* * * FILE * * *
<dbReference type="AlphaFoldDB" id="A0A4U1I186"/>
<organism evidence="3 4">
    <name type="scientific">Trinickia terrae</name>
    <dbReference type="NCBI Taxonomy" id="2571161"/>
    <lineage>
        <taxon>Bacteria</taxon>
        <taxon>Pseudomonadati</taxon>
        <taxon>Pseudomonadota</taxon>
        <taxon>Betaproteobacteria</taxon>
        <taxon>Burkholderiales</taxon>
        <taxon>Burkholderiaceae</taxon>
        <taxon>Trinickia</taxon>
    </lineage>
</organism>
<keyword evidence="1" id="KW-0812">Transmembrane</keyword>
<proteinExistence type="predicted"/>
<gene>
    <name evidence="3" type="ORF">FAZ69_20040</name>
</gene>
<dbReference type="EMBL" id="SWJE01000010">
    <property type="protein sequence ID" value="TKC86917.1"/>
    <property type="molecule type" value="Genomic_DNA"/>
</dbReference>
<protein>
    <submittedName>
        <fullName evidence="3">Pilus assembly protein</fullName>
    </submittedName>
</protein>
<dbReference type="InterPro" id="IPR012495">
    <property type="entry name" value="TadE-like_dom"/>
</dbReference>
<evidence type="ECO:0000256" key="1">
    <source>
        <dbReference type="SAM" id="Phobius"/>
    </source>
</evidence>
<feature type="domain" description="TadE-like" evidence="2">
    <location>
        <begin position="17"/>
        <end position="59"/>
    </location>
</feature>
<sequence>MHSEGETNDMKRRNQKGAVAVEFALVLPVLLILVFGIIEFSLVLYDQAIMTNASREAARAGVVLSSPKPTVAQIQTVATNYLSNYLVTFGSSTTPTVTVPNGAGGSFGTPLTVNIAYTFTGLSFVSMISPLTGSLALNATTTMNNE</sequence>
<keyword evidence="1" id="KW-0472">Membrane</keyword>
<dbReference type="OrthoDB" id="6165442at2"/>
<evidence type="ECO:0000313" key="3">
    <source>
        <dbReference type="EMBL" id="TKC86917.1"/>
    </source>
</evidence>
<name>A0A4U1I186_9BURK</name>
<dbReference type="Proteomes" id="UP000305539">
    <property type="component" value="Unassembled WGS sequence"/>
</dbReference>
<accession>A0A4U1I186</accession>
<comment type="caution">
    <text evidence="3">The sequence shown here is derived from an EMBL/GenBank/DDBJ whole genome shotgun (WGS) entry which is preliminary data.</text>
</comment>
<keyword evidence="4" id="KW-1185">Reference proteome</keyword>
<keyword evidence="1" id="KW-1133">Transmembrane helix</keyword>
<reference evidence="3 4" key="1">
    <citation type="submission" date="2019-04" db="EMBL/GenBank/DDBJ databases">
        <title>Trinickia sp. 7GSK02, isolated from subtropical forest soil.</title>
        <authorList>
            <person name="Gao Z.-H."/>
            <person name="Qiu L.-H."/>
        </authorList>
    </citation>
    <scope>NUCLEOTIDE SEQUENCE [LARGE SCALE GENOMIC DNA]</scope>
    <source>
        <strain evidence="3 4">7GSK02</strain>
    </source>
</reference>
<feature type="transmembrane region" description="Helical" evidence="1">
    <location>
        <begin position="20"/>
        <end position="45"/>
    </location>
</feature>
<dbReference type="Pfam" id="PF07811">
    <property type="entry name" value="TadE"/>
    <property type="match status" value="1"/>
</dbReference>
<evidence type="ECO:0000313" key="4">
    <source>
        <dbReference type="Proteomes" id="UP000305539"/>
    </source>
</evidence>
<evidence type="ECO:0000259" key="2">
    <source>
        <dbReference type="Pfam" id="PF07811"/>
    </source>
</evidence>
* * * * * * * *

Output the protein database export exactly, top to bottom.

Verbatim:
<dbReference type="AlphaFoldDB" id="A0A4U1I186"/>
<organism evidence="3 4">
    <name type="scientific">Trinickia terrae</name>
    <dbReference type="NCBI Taxonomy" id="2571161"/>
    <lineage>
        <taxon>Bacteria</taxon>
        <taxon>Pseudomonadati</taxon>
        <taxon>Pseudomonadota</taxon>
        <taxon>Betaproteobacteria</taxon>
        <taxon>Burkholderiales</taxon>
        <taxon>Burkholderiaceae</taxon>
        <taxon>Trinickia</taxon>
    </lineage>
</organism>
<keyword evidence="1" id="KW-0812">Transmembrane</keyword>
<proteinExistence type="predicted"/>
<gene>
    <name evidence="3" type="ORF">FAZ69_20040</name>
</gene>
<dbReference type="EMBL" id="SWJE01000010">
    <property type="protein sequence ID" value="TKC86917.1"/>
    <property type="molecule type" value="Genomic_DNA"/>
</dbReference>
<protein>
    <submittedName>
        <fullName evidence="3">Pilus assembly protein</fullName>
    </submittedName>
</protein>
<dbReference type="InterPro" id="IPR012495">
    <property type="entry name" value="TadE-like_dom"/>
</dbReference>
<evidence type="ECO:0000256" key="1">
    <source>
        <dbReference type="SAM" id="Phobius"/>
    </source>
</evidence>
<feature type="domain" description="TadE-like" evidence="2">
    <location>
        <begin position="17"/>
        <end position="59"/>
    </location>
</feature>
<sequence>MHSEGETNDMKRRNQKGAVAVEFALVLPVLLILVFGIIEFSLVLYDQAIMTNASREAARAGVVLSSPKPTVAQIQTVATNYLSNYLVTFGSSTTPTVTVPNGAGGSFGTPLTVNIAYTFTGLSFVSMISPLTGSLALNATTTMNNE</sequence>
<keyword evidence="1" id="KW-0472">Membrane</keyword>
<dbReference type="OrthoDB" id="6165442at2"/>
<evidence type="ECO:0000313" key="3">
    <source>
        <dbReference type="EMBL" id="TKC86917.1"/>
    </source>
</evidence>
<name>A0A4U1I186_9BURK</name>
<dbReference type="Proteomes" id="UP000305539">
    <property type="component" value="Unassembled WGS sequence"/>
</dbReference>
<accession>A0A4U1I186</accession>
<comment type="caution">
    <text evidence="3">The sequence shown here is derived from an EMBL/GenBank/DDBJ whole genome shotgun (WGS) entry which is preliminary data.</text>
</comment>
<keyword evidence="4" id="KW-1185">Reference proteome</keyword>
<keyword evidence="1" id="KW-1133">Transmembrane helix</keyword>
<reference evidence="3 4" key="1">
    <citation type="submission" date="2019-04" db="EMBL/GenBank/DDBJ databases">
        <title>Trinickia sp. 7GSK02, isolated from subtropical forest soil.</title>
        <authorList>
            <person name="Gao Z.-H."/>
            <person name="Qiu L.-H."/>
        </authorList>
    </citation>
    <scope>NUCLEOTIDE SEQUENCE [LARGE SCALE GENOMIC DNA]</scope>
    <source>
        <strain evidence="3 4">7GSK02</strain>
    </source>
</reference>
<feature type="transmembrane region" description="Helical" evidence="1">
    <location>
        <begin position="20"/>
        <end position="45"/>
    </location>
</feature>
<dbReference type="Pfam" id="PF07811">
    <property type="entry name" value="TadE"/>
    <property type="match status" value="1"/>
</dbReference>
<evidence type="ECO:0000313" key="4">
    <source>
        <dbReference type="Proteomes" id="UP000305539"/>
    </source>
</evidence>
<evidence type="ECO:0000259" key="2">
    <source>
        <dbReference type="Pfam" id="PF07811"/>
    </source>
</evidence>